The short answer is: Not likely. Part of this is because of roster dynamics. While the World Cup allowed teams to stock a 21-player roster, the Olympic rosters are limited to 18 players, likely resulting in one goalkeeper and two field players being cut. That leaves precious little room for any new blood. In terms of the starting lineup, there might be a bit more fluidity. Becky Sauerbrunn's performances, regardless of where she has played along the back line, have been very composed. The new formation, should Sundhage stick with it, could allow a player like Lori Lindsey to garner more minutes as well.
5. The back-line evolution for the U.S. men
The good news is that stalwarts such as Steve Cherundolo and Carlos Bocanegra continue their steady performances for the U.S. side. But with both players on the proverbial wrong side of 30, that counts as somewhat worrisome as well, especially with Tim Chandler appearing to be ensconced at left back. Equally alarming is the fact that the options Klinsmann has experimented with -- Tim Ream and Michael Orozco-Fiscal -- have looked unconvincing. Granted, Ream appeared to recover some of his confidence during the MLS playoffs, and has impressed during an overseas training stint with EPL side West Bromwich Albion. But if players like Omar Gonzalez and Geoff Cameron continue to be excluded, Klinsmann may find himself with limited options when the World Cup rolls around.
4. Last go-round for some U.S. women
The quirk in the women's international calendar that sees the Olympics held just a year after the World Cup makes it easier for veteran players to stick around for one more shot at glory. For that reason, this will likely be the finale for some mainstays in the U.S. side like Shannon Boxx and Christie Pearce, the latter of whom is the last holdover from the World Cup-winning side of 1999. With Sundhage making noises about wanting to manage her native Sweden at the next World Cup, this also could be the last time she oversees the U.S. team in an international tournament.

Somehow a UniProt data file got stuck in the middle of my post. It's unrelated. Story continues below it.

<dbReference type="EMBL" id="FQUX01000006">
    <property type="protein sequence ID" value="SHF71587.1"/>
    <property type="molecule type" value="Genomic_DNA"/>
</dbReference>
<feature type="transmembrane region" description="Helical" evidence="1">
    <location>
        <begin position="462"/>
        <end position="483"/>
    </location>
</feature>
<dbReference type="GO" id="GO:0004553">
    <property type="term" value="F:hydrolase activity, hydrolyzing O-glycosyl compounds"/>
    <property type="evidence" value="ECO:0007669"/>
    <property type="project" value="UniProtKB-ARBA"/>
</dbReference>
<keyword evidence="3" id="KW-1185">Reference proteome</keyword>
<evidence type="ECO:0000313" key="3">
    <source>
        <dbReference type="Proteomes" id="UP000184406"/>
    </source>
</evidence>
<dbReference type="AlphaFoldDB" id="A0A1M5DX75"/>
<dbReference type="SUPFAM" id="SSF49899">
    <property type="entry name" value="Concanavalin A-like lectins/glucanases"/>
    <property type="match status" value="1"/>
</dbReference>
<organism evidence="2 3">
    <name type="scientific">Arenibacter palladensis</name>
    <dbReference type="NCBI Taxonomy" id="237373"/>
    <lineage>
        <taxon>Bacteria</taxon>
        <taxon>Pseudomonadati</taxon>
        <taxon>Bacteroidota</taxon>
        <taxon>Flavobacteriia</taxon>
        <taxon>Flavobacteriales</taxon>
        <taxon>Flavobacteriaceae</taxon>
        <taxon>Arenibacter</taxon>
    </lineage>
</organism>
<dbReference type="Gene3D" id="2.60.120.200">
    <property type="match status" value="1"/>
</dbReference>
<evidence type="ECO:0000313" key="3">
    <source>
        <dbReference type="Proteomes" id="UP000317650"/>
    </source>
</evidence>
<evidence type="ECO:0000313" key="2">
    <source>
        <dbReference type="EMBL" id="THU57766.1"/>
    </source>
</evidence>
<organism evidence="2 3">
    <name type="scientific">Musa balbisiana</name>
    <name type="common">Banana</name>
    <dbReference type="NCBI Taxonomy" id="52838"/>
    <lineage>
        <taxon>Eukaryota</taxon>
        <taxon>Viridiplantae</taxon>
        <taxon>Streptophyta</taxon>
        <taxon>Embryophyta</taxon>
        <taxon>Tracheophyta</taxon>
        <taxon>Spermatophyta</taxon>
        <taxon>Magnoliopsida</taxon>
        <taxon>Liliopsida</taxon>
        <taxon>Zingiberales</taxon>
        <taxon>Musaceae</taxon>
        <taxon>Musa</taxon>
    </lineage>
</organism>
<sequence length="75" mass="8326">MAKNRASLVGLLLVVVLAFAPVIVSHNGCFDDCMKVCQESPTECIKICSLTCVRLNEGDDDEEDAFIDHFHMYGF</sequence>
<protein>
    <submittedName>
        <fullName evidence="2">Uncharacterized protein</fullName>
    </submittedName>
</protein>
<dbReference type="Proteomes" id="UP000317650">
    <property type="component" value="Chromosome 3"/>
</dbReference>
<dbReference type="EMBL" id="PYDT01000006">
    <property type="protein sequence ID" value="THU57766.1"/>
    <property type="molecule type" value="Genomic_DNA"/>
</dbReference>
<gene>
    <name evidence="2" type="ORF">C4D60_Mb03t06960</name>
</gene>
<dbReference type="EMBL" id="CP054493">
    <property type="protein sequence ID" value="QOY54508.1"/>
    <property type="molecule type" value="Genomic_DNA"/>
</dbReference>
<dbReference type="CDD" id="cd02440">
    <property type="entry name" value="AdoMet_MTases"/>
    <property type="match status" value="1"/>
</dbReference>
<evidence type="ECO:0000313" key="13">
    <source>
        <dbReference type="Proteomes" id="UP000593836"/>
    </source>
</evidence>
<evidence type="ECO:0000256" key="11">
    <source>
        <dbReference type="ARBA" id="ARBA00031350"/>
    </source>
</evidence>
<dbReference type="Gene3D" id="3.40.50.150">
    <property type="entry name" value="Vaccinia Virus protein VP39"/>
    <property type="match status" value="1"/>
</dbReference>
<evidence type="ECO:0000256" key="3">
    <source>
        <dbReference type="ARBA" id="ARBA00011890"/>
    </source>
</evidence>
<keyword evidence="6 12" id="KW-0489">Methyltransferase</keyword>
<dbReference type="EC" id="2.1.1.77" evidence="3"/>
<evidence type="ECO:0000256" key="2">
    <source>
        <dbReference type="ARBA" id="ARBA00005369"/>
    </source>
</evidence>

3. Will the U.S. women close the deal?
As inspiring as the Americans' run to the World Cup final was, the side fell agonizingly short. Fortunately, the Olympics provide an opportunity to erase some of those memories, and already some breaks are stacking up in the Americans' favor. Because last summer's World Cup counted as a de facto Olympic qualifying tournament for European teams, Germany's quarterfinal defeat to Japan will see it miss out on the Games entirely. The U.S. has also historically fared better in the Olympics than in World Cups, as the Americans are the two-time reigning Olympic champion. Of course, the U.S. women have to qualify first, and come January they'll need to avoid the kind of upset that nearly prevented them from qualifying for the World Cup.
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2. World Cup qualifying begins for the U.S. men
Klinsmann has been de-emphasizing results, and with a record of 2-4-1 who could blame him? But that will change in June when the U.S. will attempt to qualify out of a group that includes Antigua and Barbuda, Guatemala, and Jamaica. On paper, the U.S. should have few problems, but all it takes is one bad result to put the nerves on edge. And with just six total games in the qualifying round, there will be little margin for error. Given how tricky the away games at Guatemala and Jamaica figure to be, there is potential for a hiccup or two. Adding to the intrigue: There are few international fixture dates in the first half of 2012, so Klinsmann's opportunities to experiment are quickly coming to an end.
1. Is this the year Clint Dempsey becomes the national team's attacking hub?
For much of the 2010 World Cup cycle, Dempsey received second billing to Landon Donovan. While some might argue that this was based more on reputation, Donovan's three goals at the 2010 World Cup in South Africa cemented his place as the team's top attacking threat. But this began to change in 2011, when a combination of injury and club commitments resulted in the pair never suiting up at the same time under Klinsmann. Donovan seemed to lack the jump in his legs over the latter half of the year, and he admitted after the MLS season that he had been hobbled by an undisclosed injury. He has since signed up for another loan stint with Everton, but in the meantime, Dempsey has been in scintillating form at club level for Fulham and excelled in an attacking midfield role for the U.S. against Slovenia. Given such performances, 2012 could very well be the year when Dempsey's influence eclipses that of Donovan.
Jeff Carlisle covers MLS and the U.S. national team for ESPN.com. He is also the author of "Soccer's Most Wanted II: The Top 10 Book of More Glorious Goals, Superb Saves and Fantastic Free-Kicks." He can be reached at firstname.lastname@example.org.